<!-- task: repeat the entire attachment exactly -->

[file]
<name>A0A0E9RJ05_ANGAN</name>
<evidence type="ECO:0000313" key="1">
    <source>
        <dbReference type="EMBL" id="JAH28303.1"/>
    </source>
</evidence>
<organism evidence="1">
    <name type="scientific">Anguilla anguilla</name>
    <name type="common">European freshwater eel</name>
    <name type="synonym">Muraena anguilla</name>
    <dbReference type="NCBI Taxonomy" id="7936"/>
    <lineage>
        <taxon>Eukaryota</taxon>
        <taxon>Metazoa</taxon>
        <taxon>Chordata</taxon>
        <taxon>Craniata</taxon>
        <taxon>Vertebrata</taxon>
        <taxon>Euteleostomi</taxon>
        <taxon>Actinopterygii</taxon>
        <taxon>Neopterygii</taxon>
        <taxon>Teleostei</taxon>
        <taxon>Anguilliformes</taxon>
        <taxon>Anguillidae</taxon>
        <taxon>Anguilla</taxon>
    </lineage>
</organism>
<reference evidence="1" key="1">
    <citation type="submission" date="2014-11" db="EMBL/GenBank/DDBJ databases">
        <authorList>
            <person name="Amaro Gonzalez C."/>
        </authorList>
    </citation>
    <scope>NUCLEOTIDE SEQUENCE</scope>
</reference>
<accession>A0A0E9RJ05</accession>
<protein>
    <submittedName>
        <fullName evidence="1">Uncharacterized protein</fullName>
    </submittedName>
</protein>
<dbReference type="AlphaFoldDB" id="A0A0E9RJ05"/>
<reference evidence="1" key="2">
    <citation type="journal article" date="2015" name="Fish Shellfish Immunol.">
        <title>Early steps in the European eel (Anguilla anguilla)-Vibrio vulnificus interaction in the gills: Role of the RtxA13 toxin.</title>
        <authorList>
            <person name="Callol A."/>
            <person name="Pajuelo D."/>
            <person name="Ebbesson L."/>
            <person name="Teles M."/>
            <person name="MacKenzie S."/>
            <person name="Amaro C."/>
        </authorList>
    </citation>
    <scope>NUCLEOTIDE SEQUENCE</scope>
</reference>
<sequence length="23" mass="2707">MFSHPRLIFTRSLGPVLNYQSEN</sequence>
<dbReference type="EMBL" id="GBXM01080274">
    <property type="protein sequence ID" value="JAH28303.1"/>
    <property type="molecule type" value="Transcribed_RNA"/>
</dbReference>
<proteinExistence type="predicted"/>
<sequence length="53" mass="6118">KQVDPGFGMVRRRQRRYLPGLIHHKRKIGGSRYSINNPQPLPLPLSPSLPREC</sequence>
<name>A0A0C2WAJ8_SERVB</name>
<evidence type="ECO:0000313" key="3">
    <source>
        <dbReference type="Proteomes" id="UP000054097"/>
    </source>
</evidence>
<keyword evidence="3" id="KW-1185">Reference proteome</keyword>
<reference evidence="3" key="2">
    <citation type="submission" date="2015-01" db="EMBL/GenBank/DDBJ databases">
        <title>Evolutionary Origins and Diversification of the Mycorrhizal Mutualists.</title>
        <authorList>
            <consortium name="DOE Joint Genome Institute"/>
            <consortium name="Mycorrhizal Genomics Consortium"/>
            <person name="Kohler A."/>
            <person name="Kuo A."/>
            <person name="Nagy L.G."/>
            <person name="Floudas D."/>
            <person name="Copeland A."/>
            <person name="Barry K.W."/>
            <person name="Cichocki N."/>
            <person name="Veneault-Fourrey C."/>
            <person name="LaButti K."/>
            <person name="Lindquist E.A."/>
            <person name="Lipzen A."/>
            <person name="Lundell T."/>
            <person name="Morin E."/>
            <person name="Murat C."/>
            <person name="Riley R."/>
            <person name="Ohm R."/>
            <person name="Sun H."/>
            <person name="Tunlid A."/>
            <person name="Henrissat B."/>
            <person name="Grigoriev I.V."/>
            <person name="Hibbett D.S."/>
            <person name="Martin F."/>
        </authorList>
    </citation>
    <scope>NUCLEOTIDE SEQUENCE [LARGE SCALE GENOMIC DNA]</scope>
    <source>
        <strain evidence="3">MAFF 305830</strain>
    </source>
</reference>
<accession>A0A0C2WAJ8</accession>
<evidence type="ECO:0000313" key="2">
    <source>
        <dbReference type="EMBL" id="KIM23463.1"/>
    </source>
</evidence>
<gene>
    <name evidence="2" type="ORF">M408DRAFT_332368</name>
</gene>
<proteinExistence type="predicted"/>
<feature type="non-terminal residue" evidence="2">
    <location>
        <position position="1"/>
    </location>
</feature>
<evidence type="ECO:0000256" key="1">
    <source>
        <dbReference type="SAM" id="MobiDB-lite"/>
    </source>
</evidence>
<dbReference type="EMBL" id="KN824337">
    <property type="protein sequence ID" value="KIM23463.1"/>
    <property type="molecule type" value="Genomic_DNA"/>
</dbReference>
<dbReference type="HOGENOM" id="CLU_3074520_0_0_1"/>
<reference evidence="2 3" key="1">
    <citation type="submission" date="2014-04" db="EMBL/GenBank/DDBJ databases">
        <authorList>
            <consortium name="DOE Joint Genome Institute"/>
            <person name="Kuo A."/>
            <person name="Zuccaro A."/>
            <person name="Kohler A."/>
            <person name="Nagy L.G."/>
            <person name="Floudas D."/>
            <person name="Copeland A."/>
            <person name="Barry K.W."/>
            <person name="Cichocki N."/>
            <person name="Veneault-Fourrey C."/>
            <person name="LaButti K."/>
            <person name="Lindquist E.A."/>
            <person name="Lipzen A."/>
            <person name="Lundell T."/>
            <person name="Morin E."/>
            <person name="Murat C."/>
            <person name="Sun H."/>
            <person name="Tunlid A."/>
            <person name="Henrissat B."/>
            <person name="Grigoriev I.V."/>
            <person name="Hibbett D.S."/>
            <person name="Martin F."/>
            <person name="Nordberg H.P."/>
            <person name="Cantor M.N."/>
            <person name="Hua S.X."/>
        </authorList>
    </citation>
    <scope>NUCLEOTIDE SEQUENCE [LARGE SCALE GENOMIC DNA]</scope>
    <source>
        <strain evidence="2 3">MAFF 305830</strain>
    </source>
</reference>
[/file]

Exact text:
<name>A0A0E9RJ05_ANGAN</name>
<evidence type="ECO:0000313" key="1">
    <source>
        <dbReference type="EMBL" id="JAH28303.1"/>
    </source>
</evidence>
<organism evidence="1">
    <name type="scientific">Anguilla anguilla</name>
    <name type="common">European freshwater eel</name>
    <name type="synonym">Muraena anguilla</name>
    <dbReference type="NCBI Taxonomy" id="7936"/>
    <lineage>
        <taxon>Eukaryota</taxon>
        <taxon>Metazoa</taxon>
        <taxon>Chordata</taxon>
        <taxon>Craniata</taxon>
        <taxon>Vertebrata</taxon>
        <taxon>Euteleostomi</taxon>
        <taxon>Actinopterygii</taxon>
        <taxon>Neopterygii</taxon>
        <taxon>Teleostei</taxon>
        <taxon>Anguilliformes</taxon>
        <taxon>Anguillidae</taxon>
        <taxon>Anguilla</taxon>
    </lineage>
</organism>
<reference evidence="1" key="1">
    <citation type="submission" date="2014-11" db="EMBL/GenBank/DDBJ databases">
        <authorList>
            <person name="Amaro Gonzalez C."/>
        </authorList>
    </citation>
    <scope>NUCLEOTIDE SEQUENCE</scope>
</reference>
<accession>A0A0E9RJ05</accession>
<protein>
    <submittedName>
        <fullName evidence="1">Uncharacterized protein</fullName>
    </submittedName>
</protein>
<dbReference type="AlphaFoldDB" id="A0A0E9RJ05"/>
<reference evidence="1" key="2">
    <citation type="journal article" date="2015" name="Fish Shellfish Immunol.">
        <title>Early steps in the European eel (Anguilla anguilla)-Vibrio vulnificus interaction in the gills: Role of the RtxA13 toxin.</title>
        <authorList>
            <person name="Callol A."/>
            <person name="Pajuelo D."/>
            <person name="Ebbesson L."/>
            <person name="Teles M."/>
            <person name="MacKenzie S."/>
            <person name="Amaro C."/>
        </authorList>
    </citation>
    <scope>NUCLEOTIDE SEQUENCE</scope>
</reference>
<sequence length="23" mass="2707">MFSHPRLIFTRSLGPVLNYQSEN</sequence>
<dbReference type="EMBL" id="GBXM01080274">
    <property type="protein sequence ID" value="JAH28303.1"/>
    <property type="molecule type" value="Transcribed_RNA"/>
</dbReference>
<proteinExistence type="predicted"/>
<sequence length="53" mass="6118">KQVDPGFGMVRRRQRRYLPGLIHHKRKIGGSRYSINNPQPLPLPLSPSLPREC</sequence>
<name>A0A0C2WAJ8_SERVB</name>
<evidence type="ECO:0000313" key="3">
    <source>
        <dbReference type="Proteomes" id="UP000054097"/>
    </source>
</evidence>
<keyword evidence="3" id="KW-1185">Reference proteome</keyword>
<reference evidence="3" key="2">
    <citation type="submission" date="2015-01" db="EMBL/GenBank/DDBJ databases">
        <title>Evolutionary Origins and Diversification of the Mycorrhizal Mutualists.</title>
        <authorList>
            <consortium name="DOE Joint Genome Institute"/>
            <consortium name="Mycorrhizal Genomics Consortium"/>
            <person name="Kohler A."/>
            <person name="Kuo A."/>
            <person name="Nagy L.G."/>
            <person name="Floudas D."/>
            <person name="Copeland A."/>
            <person name="Barry K.W."/>
            <person name="Cichocki N."/>
            <person name="Veneault-Fourrey C."/>
            <person name="LaButti K."/>
            <person name="Lindquist E.A."/>
            <person name="Lipzen A."/>
            <person name="Lundell T."/>
            <person name="Morin E."/>
            <person name="Murat C."/>
            <person name="Riley R."/>
            <person name="Ohm R."/>
            <person name="Sun H."/>
            <person name="Tunlid A."/>
            <person name="Henrissat B."/>
            <person name="Grigoriev I.V."/>
            <person name="Hibbett D.S."/>
            <person name="Martin F."/>
        </authorList>
    </citation>
    <scope>NUCLEOTIDE SEQUENCE [LARGE SCALE GENOMIC DNA]</scope>
    <source>
        <strain evidence="3">MAFF 305830</strain>
    </source>
</reference>
<accession>A0A0C2WAJ8</accession>
<evidence type="ECO:0000313" key="2">
    <source>
        <dbReference type="EMBL" id="KIM23463.1"/>
    </source>
</evidence>
<gene>
    <name evidence="2" type="ORF">M408DRAFT_332368</name>
</gene>
<proteinExistence type="predicted"/>
<feature type="non-terminal residue" evidence="2">
    <location>
        <position position="1"/>
    </location>
</feature>
<evidence type="ECO:0000256" key="1">
    <source>
        <dbReference type="SAM" id="MobiDB-lite"/>
    </source>
</evidence>
<dbReference type="EMBL" id="KN824337">
    <property type="protein sequence ID" value="KIM23463.1"/>
    <property type="molecule type" value="Genomic_DNA"/>
</dbReference>
<dbReference type="HOGENOM" id="CLU_3074520_0_0_1"/>
<reference evidence="2 3" key="1">
    <citation type="submission" date="2014-04" db="EMBL/GenBank/DDBJ databases">
        <authorList>
            <consortium name="DOE Joint Genome Institute"/>
            <person name="Kuo A."/>
            <person name="Zuccaro A."/>
            <person name="Kohler A."/>
            <person name="Nagy L.G."/>
            <person name="Floudas D."/>
            <person name="Copeland A."/>
            <person name="Barry K.W."/>
            <person name="Cichocki N."/>
            <person name="Veneault-Fourrey C."/>
            <person name="LaButti K."/>
            <person name="Lindquist E.A."/>
            <person name="Lipzen A."/>
            <person name="Lundell T."/>
            <person name="Morin E."/>
            <person name="Murat C."/>
            <person name="Sun H."/>
            <person name="Tunlid A."/>
            <person name="Henrissat B."/>
            <person name="Grigoriev I.V."/>
            <person name="Hibbett D.S."/>
            <person name="Martin F."/>
            <person name="Nordberg H.P."/>
            <person name="Cantor M.N."/>
            <person name="Hua S.X."/>
        </authorList>
    </citation>
    <scope>NUCLEOTIDE SEQUENCE [LARGE SCALE GENOMIC DNA]</scope>
    <source>
        <strain evidence="2 3">MAFF 305830</strain>
    </source>
</reference>